Unlike other Senate office buildings arranged around courtyards, the Hart building has a 90-foot (27 m) high central atrium, which brings natural light into corridors and offices. Walkways bridge the atrium on each floor. Located on either end of the atrium are elevator banks and skylit semicircular staircases.
The centerpiece of the atrium is Alexander Calder's mobile-stabile Mountains and Clouds. The monumental piece combines black aluminum clouds suspended above black steel mountains, with the tallest peak being 51 feet (16 m) high. It was one of Calder's last works. The sculptor came to Washington on November 10, 1976 to make the final adjustments to his model, and died later that evening after returning to New York. Budget cuts delayed construction of the sculpture until 1986, when former New Jersey Senator Nicholas F. Brady raised private funds to underwrite the installation.
On October 15, 2001, several suites of this building became contaminated by the release of anthrax powder from an envelope mailed to Senate Majority Leader Tom Daschle in the 2001 anthrax attacks. The building was closed October 17, 2001, displacing hundreds of Senate staff. The building was decontaminated using chlorine gas in December 2001, and the building reopened January 23, 2002.
Senators with Hart offices (114th Congress)
- Tammy Baldwin (D-Wisconsin) Room 717
- Richard Blumenthal (D-Connecticut) Room 706
- John Boozman (R-Arkansas) Room 141
- Barbara Boxer (D-California) Room 112
- Sherrod Brown (D-Ohio) Room 713
- Maria Cantwell (D-Washington) Room 511
- Ben Cardin (D-Maryland) Room 509
- Bill Cassidy (R-Louisiana) Room 5703
- Thomas Carper (D-Delaware) Room 513
- John Cornyn (R-Texas) Room 517
- Joe Donnelly (D-Indiana) Room 720
- Richard Durbin (D-Illinois) Room 711
- Joni Ernst (R-Iowa) Room 825B/C
- Dianne Feinstein (D-California) Room 331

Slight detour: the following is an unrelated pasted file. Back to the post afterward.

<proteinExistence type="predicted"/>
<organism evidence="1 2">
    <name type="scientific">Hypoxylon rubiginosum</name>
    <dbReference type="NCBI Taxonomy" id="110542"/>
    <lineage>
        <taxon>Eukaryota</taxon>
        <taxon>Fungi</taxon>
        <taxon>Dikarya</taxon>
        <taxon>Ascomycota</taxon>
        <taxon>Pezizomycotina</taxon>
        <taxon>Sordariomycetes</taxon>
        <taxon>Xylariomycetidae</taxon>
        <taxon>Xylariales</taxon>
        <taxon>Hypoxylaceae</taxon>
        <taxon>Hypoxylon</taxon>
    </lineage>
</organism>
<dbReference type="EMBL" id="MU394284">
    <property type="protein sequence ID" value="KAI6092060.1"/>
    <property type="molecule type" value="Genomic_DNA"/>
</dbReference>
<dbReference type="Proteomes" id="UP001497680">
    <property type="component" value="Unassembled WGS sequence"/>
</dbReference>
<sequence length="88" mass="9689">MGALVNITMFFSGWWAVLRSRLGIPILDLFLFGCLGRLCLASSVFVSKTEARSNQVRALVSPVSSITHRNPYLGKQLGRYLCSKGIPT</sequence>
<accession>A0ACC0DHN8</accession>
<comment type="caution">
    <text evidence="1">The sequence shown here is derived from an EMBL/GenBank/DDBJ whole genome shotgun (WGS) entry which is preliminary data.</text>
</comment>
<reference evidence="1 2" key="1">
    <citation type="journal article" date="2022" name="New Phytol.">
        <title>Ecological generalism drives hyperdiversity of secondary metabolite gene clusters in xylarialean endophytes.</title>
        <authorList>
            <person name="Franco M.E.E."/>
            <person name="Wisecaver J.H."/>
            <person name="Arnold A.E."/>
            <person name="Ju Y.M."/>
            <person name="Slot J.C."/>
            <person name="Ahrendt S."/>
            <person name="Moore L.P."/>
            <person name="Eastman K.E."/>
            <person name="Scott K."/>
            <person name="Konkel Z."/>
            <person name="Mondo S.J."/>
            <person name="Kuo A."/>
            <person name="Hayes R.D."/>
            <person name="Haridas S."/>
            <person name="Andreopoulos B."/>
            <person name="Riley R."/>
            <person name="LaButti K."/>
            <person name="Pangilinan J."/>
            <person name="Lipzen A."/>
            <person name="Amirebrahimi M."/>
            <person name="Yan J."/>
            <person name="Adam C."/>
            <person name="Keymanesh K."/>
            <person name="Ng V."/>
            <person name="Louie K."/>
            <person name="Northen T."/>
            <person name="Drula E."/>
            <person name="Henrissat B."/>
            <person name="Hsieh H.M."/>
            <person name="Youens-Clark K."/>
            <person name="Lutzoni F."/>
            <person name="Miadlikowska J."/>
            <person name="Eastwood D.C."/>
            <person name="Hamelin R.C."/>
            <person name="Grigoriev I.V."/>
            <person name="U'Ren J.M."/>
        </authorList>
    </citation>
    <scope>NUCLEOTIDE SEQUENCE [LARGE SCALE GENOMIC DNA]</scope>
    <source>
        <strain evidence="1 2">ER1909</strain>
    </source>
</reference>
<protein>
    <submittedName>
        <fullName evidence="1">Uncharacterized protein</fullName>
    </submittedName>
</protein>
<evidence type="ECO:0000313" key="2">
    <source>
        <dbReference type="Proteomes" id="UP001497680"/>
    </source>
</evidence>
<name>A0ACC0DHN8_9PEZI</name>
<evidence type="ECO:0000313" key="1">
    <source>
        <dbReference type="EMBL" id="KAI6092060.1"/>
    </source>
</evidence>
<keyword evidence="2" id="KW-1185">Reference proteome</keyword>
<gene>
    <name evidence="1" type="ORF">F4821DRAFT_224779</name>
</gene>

- Al Franken (D-Minnesota) Room 309
- Chuck Grassley (R-Iowa) Room 135
- Orrin Hatch (R-Utah) Room 104
- Martin Heinrich (D-New Mexico) Room 303
- Heidi Heitkamp (D-North Dakota) Room 110
- Dean Heller (R-Nevada) Room 324
- Mazie Hirono (D-Hawaii) Room 330
- Ron Johnson (R-Wisconsin) Room 328
- Mark Kirk (R-Illinois) Room 524
- Amy Klobuchar (D-Minnesota) Room 302
- James Lankford (R-Oklahoma) Room 316
- Joe Manchin (D-West Virginia) Room 306
- Claire McCaskill (D-Missouri) Room 730
- Robert Menendez (D-New Jersey) Room 528
- Jeff Merkley (D-Oregon) Room 313
- Barbara Mikulski (D-Maryland) Room 503
- Lisa Murkowski (R-Alaska) Room 709
- Christopher Murphy (D-Connecticut) Room 136
- Bill Nelson (D-Florida) Room 716
- Jack Reed (D-Rhode Island) Room 728
- Harry Reid (D-Nevada) Room 522
- Pat Roberts (R-Kansas) Room 109
- Mike Rounds (R-South Dakota) Room 502
- Brian Schatz (D-Hawaii) Room 722
- Charles Schumer (D-New York) Room 322
- Tim Scott (R-South Carolina) Room 520
- Jean Shaheen (D-New Hampshire) Room 506
- Debbie Stabenow (D-Michigan) Room 731
- Jon Tester (D-Montana) Room 311
- Tom Udall (D-New Mexico) Room 531
- David Vitter (R-Louisiana) Room 516
- Elizabeth Warren (D-Massachusetts) Room 317
- Sheldon Whitehouse (D-Rhode Island) Room 530
Committee offices located inside Hart Senate Office Building
- United States Senate Committee on Indian Affairs
- United States Senate Select Committee on Ethics
- United States Senate Select Committee on Intelligence
- Minority (Republican) office of the United States Senate Special Committee on Aging